Mitt Romney for US Senate?
With Senator Orrin Hatch announcing that he won't run for re-election next year, pundits and political addicts are looking at Mitt Romney, who is by all accounts a shoo-in for the seat, should he choose to run.
Romney has of course taken the diplomatic course, taking today's news only as an opportunity to offer his best wishes to Hatch. That won't be enough to satisfy the hungry audiences for long.
Anyone who has seen the documentary "Mitt" (and if you haven't, make plans to see it soon) should understand why I think there's a place for someone of Romney's personal character in national public life. In fact, there isn't just a place for it -- there's a vacuum where it ought to be.
People don't have to agree with Romney's policy views to understand why the Senate would be better off with more people of intelligence, character, and decency like him. I happen to dream that there's a parallel universe somewhere in which President Mitt Romney was elected in 2012 and re-elected in 2016, and has spent not a single day golfing or picking juvenile fights with the Justice Department and the FBI, and where his warnings about Russia turned into a sensible policy for action instead of a punch line. That other Planet Earth is a much happier, safer, and prosperous place, I think.
But that parallel universe isn't ours, which means we have to do as Theodore Roosevelt said: "Do what you can, with what you have, where you are." Romney's skills are actually best-suited to a role as an executive officer. I have no doubt that as President he would be in the Oval Office for eight to ten hours a day, six days a week, and delivering tangible results for a country that is tired of broken promises.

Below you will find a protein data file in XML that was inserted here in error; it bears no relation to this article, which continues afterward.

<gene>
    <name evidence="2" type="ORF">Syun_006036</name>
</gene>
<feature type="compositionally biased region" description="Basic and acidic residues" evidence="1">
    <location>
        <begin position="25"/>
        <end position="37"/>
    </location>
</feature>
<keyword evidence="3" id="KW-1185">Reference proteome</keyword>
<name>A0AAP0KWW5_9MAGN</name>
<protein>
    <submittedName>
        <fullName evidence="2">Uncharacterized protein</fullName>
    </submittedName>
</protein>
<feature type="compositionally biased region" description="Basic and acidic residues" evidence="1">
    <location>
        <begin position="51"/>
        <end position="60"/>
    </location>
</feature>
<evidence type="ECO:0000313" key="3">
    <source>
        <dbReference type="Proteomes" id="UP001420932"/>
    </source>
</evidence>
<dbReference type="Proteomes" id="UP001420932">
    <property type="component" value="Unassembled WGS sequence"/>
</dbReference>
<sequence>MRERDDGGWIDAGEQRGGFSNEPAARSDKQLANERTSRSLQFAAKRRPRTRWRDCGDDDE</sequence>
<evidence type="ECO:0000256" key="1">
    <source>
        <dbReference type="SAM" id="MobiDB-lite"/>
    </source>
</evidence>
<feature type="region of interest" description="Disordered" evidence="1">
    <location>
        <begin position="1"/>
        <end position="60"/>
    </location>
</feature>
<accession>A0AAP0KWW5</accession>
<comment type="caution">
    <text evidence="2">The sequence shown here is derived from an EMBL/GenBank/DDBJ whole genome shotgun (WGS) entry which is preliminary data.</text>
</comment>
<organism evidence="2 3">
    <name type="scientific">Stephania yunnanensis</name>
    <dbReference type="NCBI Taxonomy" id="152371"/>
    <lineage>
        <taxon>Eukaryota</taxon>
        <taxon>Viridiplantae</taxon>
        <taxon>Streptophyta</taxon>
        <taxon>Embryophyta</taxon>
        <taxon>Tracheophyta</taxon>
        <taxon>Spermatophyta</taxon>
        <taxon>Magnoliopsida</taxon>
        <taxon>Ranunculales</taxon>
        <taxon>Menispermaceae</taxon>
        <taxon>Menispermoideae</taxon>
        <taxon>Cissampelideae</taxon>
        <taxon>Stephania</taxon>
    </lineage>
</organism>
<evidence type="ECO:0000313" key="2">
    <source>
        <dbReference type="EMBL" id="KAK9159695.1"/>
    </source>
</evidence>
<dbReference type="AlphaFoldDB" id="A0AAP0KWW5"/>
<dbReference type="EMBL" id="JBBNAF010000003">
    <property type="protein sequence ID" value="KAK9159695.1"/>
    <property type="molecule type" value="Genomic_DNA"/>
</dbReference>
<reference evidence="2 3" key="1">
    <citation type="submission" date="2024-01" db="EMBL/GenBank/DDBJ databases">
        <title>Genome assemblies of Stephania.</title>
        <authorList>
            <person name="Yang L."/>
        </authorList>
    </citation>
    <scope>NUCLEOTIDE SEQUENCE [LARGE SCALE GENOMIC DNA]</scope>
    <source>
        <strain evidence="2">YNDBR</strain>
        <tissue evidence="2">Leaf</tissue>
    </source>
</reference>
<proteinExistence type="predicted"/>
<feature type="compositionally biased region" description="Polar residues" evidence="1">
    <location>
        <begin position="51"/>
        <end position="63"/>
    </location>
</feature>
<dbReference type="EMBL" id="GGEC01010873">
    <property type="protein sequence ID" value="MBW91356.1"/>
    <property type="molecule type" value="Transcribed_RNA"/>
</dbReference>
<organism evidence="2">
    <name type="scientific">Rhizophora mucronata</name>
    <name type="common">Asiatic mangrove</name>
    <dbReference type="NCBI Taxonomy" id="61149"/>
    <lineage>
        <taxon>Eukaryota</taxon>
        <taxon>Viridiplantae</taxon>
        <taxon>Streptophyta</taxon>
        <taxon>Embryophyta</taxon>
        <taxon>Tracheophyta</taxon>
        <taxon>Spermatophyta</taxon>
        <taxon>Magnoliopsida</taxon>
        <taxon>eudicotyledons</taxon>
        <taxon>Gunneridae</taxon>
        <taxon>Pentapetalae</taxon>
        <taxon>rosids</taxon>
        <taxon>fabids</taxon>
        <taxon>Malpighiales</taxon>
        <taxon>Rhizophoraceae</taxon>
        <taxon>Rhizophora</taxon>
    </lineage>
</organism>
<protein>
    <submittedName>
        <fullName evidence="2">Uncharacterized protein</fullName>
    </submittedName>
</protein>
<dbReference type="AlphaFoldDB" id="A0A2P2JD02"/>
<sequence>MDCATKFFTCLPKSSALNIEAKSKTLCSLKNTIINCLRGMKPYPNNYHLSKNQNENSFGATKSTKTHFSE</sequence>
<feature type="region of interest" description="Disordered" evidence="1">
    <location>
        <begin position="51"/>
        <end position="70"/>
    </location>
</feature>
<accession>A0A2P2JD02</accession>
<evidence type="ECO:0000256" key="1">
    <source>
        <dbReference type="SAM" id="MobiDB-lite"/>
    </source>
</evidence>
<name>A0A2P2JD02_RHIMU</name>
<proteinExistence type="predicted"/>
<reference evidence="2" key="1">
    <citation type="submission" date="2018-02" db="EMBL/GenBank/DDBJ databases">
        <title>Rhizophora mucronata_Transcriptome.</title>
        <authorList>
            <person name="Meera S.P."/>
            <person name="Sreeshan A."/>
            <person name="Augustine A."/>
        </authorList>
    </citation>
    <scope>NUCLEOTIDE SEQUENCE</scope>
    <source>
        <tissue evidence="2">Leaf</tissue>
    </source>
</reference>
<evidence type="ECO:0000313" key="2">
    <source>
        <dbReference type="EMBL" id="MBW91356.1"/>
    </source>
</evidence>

As a Senator, he would be able to do much less -- as one out of 100, the best of his talents would probably spend little time on high display. But there are few institutions where a person with a real voice can reach as many Americans on the national issues as in the Senate. It's a place where further ambitions to executive office are usually doomed (Presidents Kennedy and Obama both escaped the trap of running for the White House from the Senate mostly because they were young), but it's a grand place to have people who can be models of upright character and principle.
Yet with a Senate seat comes an instant national profile, even for novice politicians. And Romney isn't one of those. Even if he were to take the office mainly as a way to insert an independent vision of conservative principle into the national agenda, it would be good for the country. Teddy Roosevelt's words are relevant here: We might not get all of the Romney-like leaders we want, but if we have any of them, we ought to try to put them to their highest use. If, for now, that place is in the Senate, then it is up to the people of Utah to do what they can with the Romney they have.